I do live in hope that we will stop nurturing the sense of entitlement that has taken root in our society, an attitude perfectly summed up after a near miss with a hurricane some years ago that went on to devastate some of our neighbours when someone was overheard saying that ‘we had been spared because we had been set apart because we were special’. This is an outrageous thing to say given, if you look at it from the angle of our neighbours, we are essentially saying we were better than them, hence more deserving of being spared. We cannot continue to think ourselves so special anymore; we’ve proved that we really are no better than anyone else and perhaps less deserving given the blessings and opportunities we’ve taken for granted and squandered.

We need to pause – take a moment to reflect on what’s gone before and think sensibly about where we’d like to be and be realistic about the work it will take to get there so that we can break this cycle and not end up back in rags for the sake of the next and subsequent generations.

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  1. Anonymous says:

    This artilce is timely and well put.It seems that this country and its people have come 'so far so fast' that we don't know what has hit us.We may be better off financially but oh! the squander of or morals and ethifcs.The value of hard work has gone out the door by some.In the past Caymanians would have scorned the very act of expectting handouts from Government, service clubs and other organizations.I have nothing against giving to the poor and needy as giving to the poor is a scriptural mandate. At the same time the 'good book' tells us that if we are too lazy or too proud to work,,,that is sin and we deserve the consequences I agree wholehaeartedly that we need to stop nurturing the sense of entitlement that is so rampant and get back to the strong work ethics that we once taught to our children and an ethic that we held on to for dear life.We can be thankful for being spared the wrath that some of our neighbours have endured, such as hurricanes, earthquakes etc but our being spared has nothing to do with our goodness. It all has to do with the mercy of the Almighty. I agree that we need to 'pause, look back, make amends and go forward striving to be the best we can be in all areas of life. I long for a refresing  of ' the way we were',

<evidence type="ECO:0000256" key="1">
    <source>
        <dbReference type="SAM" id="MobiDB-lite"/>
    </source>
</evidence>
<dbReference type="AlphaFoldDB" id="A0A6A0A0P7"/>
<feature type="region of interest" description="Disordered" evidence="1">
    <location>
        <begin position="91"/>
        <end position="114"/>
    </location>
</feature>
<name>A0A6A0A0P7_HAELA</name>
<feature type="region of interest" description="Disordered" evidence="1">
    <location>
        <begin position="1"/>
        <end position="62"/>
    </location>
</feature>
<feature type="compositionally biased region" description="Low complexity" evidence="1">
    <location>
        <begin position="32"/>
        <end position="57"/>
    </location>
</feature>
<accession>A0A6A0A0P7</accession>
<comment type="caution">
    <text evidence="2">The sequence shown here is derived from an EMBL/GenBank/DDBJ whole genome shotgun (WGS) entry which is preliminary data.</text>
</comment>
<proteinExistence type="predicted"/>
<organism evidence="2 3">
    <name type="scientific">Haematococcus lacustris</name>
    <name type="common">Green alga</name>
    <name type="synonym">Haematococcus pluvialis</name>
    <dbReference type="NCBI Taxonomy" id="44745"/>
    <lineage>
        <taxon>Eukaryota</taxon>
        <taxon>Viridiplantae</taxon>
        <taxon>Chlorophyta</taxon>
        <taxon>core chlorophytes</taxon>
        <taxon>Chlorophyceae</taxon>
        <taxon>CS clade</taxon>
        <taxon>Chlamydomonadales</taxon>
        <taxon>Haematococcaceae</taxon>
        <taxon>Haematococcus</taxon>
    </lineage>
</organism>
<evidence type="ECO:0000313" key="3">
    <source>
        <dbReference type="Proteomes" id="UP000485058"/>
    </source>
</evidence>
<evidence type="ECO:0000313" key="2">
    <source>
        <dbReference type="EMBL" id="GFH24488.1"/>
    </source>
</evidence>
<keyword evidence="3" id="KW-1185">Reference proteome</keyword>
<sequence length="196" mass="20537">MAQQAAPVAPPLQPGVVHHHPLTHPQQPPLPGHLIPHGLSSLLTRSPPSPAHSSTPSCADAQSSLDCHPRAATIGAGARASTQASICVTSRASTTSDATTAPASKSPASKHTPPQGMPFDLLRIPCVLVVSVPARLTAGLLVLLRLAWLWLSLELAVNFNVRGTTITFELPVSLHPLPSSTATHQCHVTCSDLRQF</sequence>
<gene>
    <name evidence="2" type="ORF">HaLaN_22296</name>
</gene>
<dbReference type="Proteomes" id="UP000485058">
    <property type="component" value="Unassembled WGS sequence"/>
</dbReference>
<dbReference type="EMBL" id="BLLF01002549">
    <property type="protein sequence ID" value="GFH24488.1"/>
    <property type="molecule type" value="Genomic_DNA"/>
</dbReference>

2. Anonymous says:

    That explains exactly where Caymanians are today.  What is the next phase and will they ever get back to the first one ever?

  3. Anonymous says:

    Well written article, I hope that all generations of Caymanians will read it.  I trust that the young will follow your sage advice.  Again, thank you, to those that are too greedy and believe it cannot or will not end take a moment to reflect, learn from the past, correct the present and secure a better future.